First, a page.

Wednesday, October 28, 2015

Year B - Proper 29, Reign of Christ or Christ the King (November 22, 2015)

IN 2015 This is the Sunday before Thanksgiving in the US.  Go toYear B Thanksgiving to find ideas for worshiping around the Year B Thanksgiving texts.  It will also direct you to a more general article that will be useful in planning both for Thanksgiving worship in your own congregation on either Sunday or Wednesday/Thursday and for community services.

Christ the King or Reign of Christ Sunday

t  “Reign of Christ” is the preferred name because it de-emphasizes triumphalism and monarchical power.  But, “Christ the King” makes more immediate sense to children.  For one thing non-readers hear “RAIN of Christ” when you say “REIGN of Christ.”  So at the very least point that out so children know it is really “Rule of Christ” Sunday rather than a weather forecast. 

t  This year the overall theme that Christ is King of the Universe is more easily explored with children than are the specific texts for the day.  In children’s stories kings may be good or bad or simply may be people in a set role.  The king has the right and power to make all the rules and demand that people do what he wants.  When the people do not obey, the king has the right to punish them.  Good kings use this power and right well.  Bad kings do not.  Jesus is the very best king ever.  Jesus has all the power and chooses to use it to take care of people.  Even when his people disobey him (think crucifixion), he forgives them.   

t  Reign of Christ Sunday is a good day to highlight the section of the Apostles’ Creed about Jesus.  Direct worshipers to turn to it in their hymnals or printed order of worship.  Point to the section that tells the whole life of Jesus.  Read each phrase taking time to briefly elaborate on it.  Then, invite the whole congregation to say or read it together.  This could be done with the whole congregation or as a children’s time.  Below are some notes to help explain the phrases for children.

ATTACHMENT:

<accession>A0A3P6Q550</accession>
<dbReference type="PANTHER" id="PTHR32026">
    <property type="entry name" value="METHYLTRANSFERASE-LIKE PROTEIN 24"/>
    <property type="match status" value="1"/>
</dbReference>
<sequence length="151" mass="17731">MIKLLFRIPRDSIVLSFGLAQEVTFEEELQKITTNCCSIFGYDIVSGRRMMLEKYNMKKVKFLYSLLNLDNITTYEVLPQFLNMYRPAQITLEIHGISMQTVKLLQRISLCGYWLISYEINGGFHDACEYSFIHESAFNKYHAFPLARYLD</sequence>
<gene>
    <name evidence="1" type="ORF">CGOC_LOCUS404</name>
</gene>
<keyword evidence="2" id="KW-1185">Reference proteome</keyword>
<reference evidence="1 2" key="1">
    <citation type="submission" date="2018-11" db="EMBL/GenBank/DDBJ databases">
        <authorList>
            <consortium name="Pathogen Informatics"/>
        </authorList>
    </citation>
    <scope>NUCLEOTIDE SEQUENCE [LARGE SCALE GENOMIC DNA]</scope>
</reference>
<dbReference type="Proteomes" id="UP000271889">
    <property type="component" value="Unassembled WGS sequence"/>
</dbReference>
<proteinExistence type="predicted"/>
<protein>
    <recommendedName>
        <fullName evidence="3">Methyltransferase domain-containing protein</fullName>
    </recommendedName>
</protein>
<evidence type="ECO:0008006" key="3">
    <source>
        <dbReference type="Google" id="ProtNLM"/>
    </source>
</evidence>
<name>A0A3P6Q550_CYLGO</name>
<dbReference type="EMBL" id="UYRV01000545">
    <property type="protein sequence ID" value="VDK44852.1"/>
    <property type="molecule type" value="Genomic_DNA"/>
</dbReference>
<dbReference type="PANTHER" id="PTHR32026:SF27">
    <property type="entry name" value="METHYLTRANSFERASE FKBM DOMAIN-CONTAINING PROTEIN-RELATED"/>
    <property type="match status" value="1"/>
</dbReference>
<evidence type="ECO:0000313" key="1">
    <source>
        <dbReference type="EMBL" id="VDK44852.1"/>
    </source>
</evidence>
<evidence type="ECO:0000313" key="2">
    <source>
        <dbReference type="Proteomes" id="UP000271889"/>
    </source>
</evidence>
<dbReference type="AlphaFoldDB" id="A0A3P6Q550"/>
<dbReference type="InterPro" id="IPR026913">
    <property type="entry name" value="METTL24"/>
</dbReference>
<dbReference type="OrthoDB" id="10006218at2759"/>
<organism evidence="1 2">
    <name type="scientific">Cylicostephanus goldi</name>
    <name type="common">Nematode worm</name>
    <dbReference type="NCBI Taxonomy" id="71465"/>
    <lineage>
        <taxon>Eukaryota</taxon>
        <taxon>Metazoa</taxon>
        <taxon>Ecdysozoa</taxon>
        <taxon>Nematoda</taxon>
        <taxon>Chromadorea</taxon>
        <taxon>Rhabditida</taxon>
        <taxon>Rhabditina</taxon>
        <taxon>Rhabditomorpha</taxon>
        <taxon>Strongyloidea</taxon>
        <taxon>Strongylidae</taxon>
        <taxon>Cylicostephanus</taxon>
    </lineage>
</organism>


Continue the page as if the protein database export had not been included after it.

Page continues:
“conceived by the Holy Spirit”
Jesus was God’s son.  Another creed says, “Jesus was born was born of woman as is every child, yet born of God’s power as was no other child.”  (A Declaration of Faith, PCUSA)
“born of the Virgin Mary”
Recall the birth in the barn.  For most children “Virgin Mary” is simply Mary’s name so there is no need to deal with questions of the Virgin birth here.
“suffered under Pontius Pilate”
Point out that the creed skips a big chunk of Jesus life.  Together list some of the things Jesus did – teach, heal, make friends, feed the crowd, tell stories.  Then, note that people who did not like what Jesus did arrested him and turned him over to Pontius Pilate who condemned him to death.
“was crucified, dead and buried”
Briefly recall Jesus being killed on the cross and buried in a cave tomb.
“he descended into hell”